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Organizers hope Relay for Life will be biggest one yet

Teams raise funds in a variety of ways

Willamette Valley Medical Center photo<br><b>A local group has walked more than 350 miles and raised $1,335 for this weekend's Relay For Life event.</b>
Willamette Valley Medical Center photo
A local group has walked more than 350 miles and raised $1,335 for this weekend's Relay For Life event.

Jun 20, 2013


(News-Register staff)  Cancer survivors will kick off the 2013 Relay for Life with a celebratory lap around the Patton Middle School track at 6 p.m. Friday.

The June 21-22 Relay, a celebration of the lives of cancer victims and a fundraiser for the American Cancer Society, will continue for the next 18 hours. More than 38 teams will have walkers on the track throughout.

Co-chair Jami Fuller said organizers want to make this the biggest event ever.

“Our theme is ‘Relay Big,’” she told the News-Register. “We want more people involved — more participants, more sponsors, more of the community. The more the merrier.”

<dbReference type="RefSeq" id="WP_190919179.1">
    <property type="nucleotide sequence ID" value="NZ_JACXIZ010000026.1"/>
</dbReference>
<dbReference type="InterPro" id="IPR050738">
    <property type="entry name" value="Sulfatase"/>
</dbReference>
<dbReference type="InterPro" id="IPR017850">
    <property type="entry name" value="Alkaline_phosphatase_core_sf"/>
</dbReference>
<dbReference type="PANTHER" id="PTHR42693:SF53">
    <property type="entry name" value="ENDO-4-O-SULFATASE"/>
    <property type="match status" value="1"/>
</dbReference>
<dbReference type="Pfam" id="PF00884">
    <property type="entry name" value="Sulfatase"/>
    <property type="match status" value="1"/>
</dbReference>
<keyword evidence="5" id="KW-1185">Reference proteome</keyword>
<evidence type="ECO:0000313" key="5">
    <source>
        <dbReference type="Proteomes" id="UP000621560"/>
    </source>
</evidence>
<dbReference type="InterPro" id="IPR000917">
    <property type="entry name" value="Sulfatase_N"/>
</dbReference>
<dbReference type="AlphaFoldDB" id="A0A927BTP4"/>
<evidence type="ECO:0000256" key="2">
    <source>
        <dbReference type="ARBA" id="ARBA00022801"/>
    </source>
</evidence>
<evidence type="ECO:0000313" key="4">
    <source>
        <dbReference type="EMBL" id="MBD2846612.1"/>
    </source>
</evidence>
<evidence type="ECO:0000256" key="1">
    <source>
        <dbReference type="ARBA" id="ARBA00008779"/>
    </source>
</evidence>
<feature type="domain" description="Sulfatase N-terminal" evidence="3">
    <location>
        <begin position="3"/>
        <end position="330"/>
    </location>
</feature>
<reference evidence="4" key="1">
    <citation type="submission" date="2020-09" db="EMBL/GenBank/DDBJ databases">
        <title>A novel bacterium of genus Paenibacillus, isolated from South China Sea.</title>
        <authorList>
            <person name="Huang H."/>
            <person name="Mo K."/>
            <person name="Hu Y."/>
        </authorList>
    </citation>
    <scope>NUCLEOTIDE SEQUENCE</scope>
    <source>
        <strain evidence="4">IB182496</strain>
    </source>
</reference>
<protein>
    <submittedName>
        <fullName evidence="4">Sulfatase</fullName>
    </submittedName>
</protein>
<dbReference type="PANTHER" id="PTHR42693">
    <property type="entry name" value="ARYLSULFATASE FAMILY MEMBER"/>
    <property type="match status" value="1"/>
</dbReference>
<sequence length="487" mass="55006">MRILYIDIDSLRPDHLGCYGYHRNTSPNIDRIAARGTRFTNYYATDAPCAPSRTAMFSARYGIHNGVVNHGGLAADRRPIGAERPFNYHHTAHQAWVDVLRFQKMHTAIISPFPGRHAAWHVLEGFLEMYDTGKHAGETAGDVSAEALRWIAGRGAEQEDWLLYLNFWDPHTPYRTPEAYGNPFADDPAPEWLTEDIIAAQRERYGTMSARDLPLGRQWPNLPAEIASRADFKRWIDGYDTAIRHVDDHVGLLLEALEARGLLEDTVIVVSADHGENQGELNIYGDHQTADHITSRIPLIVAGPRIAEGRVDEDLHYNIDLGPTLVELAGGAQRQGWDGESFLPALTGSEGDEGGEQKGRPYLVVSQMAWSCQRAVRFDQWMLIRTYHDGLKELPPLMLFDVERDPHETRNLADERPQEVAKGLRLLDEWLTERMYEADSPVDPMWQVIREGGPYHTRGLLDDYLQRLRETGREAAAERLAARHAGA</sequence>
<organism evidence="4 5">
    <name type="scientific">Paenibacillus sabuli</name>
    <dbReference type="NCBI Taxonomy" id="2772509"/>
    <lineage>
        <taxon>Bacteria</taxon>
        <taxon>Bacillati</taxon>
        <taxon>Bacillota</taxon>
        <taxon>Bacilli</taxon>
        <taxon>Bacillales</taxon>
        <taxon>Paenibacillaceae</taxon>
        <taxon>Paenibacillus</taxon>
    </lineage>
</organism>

Registration is free to survivors. To register, call survivors’ chair Heidi Belinsky at 971-237-0486 or just show up at the event. Advance registration is preferred, but not required.

Teams raise funds by collecting donations. Last weekend, Mid-Valley Rehabilitation staff members and clients held one last fundraising blitz for their 13-member team at the Staples parking lot. 

Willamette Valley Medical Center, a group of community members who have survived heart attacks or want to reduce their heart attack risk have been raising money for the event while they exercise.

As of yesterday, the group has walked more than 350 miles and raised $1,335.

“In the four weeks prior to the Relay we track treadmill miles for all of our classes,” saidCarol Cattrall, RN, who coordinated the effort.  “Some Cardiac Rehab patients and staff pledge a donation per mile, while others donate a set amount to honor a cancer survivor or one lost to cancer. Many work hard to increase their mileage during this important challenge.”

Thus, the patients get the dual-benefit of giving to a great cause, and the cancer-fighting benefits of increased heart and lung capacity, increased energy levels, improved hormone levels, DNA repair and reduced fat cells. 

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